The entrepreneurial manager listens to what the customers say, seeks out criticism, never suppresses it - and acts on what has been heard. Microsoft is now trying to do precisely this. Gates and his president, Steve Ballmer, genuinely see the need to shift the company from product focus to customer focus. That's why they have launched 'Vision Version 2', which, according to Business Week, is 'a sweeping overhaul of the thinking and structure of the company'. Part of VV2 involves stepping back and letting the heads of eight new product groups, all focused round the customer, make key decisions themselves. The supremacy of Gates and Ballmer has been a bottleneck. By making all major decisions and a host of minor ones, they have slowed down responses and created dissatisfaction.

Their cycle is typical. It runs from entrepreneurial to managerial and then to strenuous attempts to become entrepreneurial again. That third stage occurs when, as at Microsoft, the original markets become saturated. The first temptation is to try to screw more revenue from the market, whether the customers like it or not. To bolster its revenue growth, Microsoft resorted to 'conduct unbecoming' - charging more to existing customers, while giving them less. The entrepreneur, knowing better, seeks to provide new products and/or services to the customers already served, and to find new buyers for both old and new offerings.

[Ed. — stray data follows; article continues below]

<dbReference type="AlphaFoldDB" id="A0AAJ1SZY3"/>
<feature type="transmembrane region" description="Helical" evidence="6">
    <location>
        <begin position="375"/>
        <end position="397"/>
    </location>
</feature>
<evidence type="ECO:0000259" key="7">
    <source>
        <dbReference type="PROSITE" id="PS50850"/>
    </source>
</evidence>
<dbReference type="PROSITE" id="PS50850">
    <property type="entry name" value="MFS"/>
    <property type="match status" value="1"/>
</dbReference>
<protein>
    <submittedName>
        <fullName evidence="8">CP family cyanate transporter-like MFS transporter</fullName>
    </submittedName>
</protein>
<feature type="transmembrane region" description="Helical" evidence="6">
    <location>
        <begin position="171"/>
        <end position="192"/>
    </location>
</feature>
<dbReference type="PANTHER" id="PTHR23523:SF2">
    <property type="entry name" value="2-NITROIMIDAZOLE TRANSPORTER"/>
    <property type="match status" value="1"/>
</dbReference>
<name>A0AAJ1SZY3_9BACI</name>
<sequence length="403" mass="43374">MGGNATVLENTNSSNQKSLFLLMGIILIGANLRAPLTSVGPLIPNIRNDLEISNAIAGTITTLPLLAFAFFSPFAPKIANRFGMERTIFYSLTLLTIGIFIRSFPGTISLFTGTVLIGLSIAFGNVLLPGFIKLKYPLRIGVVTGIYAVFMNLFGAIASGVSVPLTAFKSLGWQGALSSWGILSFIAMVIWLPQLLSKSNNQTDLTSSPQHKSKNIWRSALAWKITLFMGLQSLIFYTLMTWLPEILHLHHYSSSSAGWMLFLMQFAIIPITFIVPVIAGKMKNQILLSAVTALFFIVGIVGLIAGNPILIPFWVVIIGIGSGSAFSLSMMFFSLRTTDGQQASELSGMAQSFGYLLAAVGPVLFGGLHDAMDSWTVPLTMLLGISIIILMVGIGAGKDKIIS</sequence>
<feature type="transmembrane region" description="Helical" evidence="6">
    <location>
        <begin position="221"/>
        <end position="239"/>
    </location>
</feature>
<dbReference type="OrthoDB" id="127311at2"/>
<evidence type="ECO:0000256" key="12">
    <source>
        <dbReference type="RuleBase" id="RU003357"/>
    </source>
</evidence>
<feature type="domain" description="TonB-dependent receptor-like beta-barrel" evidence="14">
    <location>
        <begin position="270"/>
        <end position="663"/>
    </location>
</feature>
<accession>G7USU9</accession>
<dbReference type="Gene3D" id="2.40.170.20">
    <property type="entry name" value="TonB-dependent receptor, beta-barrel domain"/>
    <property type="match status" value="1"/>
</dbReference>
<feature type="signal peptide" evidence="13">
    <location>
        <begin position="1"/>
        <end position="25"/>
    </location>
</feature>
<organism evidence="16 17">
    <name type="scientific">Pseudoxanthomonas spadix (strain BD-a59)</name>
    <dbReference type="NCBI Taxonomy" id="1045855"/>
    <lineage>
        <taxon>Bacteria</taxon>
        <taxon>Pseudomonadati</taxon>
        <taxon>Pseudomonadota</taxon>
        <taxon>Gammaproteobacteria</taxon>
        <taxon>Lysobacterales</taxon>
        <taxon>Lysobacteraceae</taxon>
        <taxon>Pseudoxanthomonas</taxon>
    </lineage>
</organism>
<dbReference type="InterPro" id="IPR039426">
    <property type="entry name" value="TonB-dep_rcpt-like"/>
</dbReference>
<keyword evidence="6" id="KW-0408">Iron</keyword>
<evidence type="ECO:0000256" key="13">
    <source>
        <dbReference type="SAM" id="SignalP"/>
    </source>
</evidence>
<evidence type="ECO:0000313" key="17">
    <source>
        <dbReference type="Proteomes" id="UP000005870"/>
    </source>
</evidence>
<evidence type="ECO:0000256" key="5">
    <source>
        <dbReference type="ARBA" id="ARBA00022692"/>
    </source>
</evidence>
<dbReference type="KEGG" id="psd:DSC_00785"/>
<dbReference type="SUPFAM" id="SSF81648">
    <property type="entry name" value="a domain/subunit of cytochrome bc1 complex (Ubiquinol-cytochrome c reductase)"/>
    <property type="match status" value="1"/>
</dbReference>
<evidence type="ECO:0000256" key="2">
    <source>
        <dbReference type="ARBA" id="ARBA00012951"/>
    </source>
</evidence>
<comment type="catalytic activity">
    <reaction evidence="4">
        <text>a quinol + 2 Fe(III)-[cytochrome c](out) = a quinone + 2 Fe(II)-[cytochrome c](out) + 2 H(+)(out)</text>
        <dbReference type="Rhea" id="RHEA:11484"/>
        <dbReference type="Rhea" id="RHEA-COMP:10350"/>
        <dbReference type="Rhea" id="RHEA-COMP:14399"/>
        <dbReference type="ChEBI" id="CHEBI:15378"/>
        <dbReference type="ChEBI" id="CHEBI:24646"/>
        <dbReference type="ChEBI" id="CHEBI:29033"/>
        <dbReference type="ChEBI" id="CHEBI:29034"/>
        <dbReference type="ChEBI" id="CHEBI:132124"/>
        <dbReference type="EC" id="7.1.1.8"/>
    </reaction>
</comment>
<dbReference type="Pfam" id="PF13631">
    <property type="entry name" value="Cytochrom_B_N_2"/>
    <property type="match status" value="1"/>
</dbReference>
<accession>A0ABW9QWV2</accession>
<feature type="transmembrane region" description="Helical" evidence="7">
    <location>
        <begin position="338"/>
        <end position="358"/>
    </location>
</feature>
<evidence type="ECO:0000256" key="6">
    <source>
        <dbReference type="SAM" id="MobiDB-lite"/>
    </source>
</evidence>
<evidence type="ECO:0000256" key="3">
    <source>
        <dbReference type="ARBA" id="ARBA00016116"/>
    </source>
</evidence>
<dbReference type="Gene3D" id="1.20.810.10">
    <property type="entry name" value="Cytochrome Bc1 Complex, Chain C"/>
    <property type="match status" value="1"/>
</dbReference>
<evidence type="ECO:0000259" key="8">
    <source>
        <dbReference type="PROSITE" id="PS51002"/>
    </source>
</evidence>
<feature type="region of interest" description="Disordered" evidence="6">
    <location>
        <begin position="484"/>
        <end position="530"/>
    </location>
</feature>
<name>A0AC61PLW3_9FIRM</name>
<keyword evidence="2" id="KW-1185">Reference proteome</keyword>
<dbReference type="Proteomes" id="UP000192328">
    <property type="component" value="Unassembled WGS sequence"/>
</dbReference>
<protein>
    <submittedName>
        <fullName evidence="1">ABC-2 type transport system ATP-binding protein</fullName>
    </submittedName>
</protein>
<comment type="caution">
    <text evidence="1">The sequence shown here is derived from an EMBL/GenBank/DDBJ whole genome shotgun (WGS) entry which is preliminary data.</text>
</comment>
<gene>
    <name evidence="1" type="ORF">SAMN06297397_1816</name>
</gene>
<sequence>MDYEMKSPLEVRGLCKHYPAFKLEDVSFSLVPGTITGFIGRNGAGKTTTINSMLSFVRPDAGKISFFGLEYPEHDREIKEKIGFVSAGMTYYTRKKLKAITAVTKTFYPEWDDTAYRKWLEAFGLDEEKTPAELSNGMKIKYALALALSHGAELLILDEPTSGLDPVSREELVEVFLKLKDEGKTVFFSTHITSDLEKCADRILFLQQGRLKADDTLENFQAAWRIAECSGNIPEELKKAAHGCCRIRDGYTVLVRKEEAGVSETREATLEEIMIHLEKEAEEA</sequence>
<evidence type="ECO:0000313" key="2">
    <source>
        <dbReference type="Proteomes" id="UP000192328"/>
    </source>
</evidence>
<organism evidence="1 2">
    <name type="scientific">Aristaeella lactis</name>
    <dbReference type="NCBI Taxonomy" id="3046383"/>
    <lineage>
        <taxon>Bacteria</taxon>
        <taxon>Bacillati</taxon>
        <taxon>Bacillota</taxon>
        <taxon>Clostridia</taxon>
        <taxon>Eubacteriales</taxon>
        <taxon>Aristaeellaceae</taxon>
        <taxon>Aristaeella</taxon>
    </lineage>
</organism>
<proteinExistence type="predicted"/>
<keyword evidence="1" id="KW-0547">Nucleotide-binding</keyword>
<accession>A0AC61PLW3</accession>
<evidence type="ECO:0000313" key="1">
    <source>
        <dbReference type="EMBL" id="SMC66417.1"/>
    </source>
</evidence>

There are growth opportunities galore in Mircosoft's markets, but they do not arise from the PC operating systems and associated applications that have powered its rise. According to Ron Enderle, a Giga vice president, the age of the personal computer is drawing to an end. 'Appliances' will take over, meaning phones and palm top computers that connect with the Internet and set-top boxes that will do the same. That shifts control of the market to the service provider - and away from Microsoft and Intel.

In this turbulent e-world, nothing is fixed for long - and that is the world in which all managers are compelled to seek their futures. You cannot make build change on unchanged foundations. The organisation, and the methods of those at the top, have to change to achieve changed purposes. Gates is absolutely right to have asked himself these four tough questions:

1. Are we making what customers want and working on the products and technologists they will want in future?
2. Are we staying ahead of all our competitors?
3. What don't our customers like about what we do, and what are we doing about it?
4. Are we organised most effectively to achieve our goals?

The questions are right, but the answers are what matters. The management and the methods built by entrepreneurial success eventually solidify and become deadweights. The entrepreneur starts from scratch. That is the test for all would-be manager/entrepreneurs: to restart the organisation as if from scratch.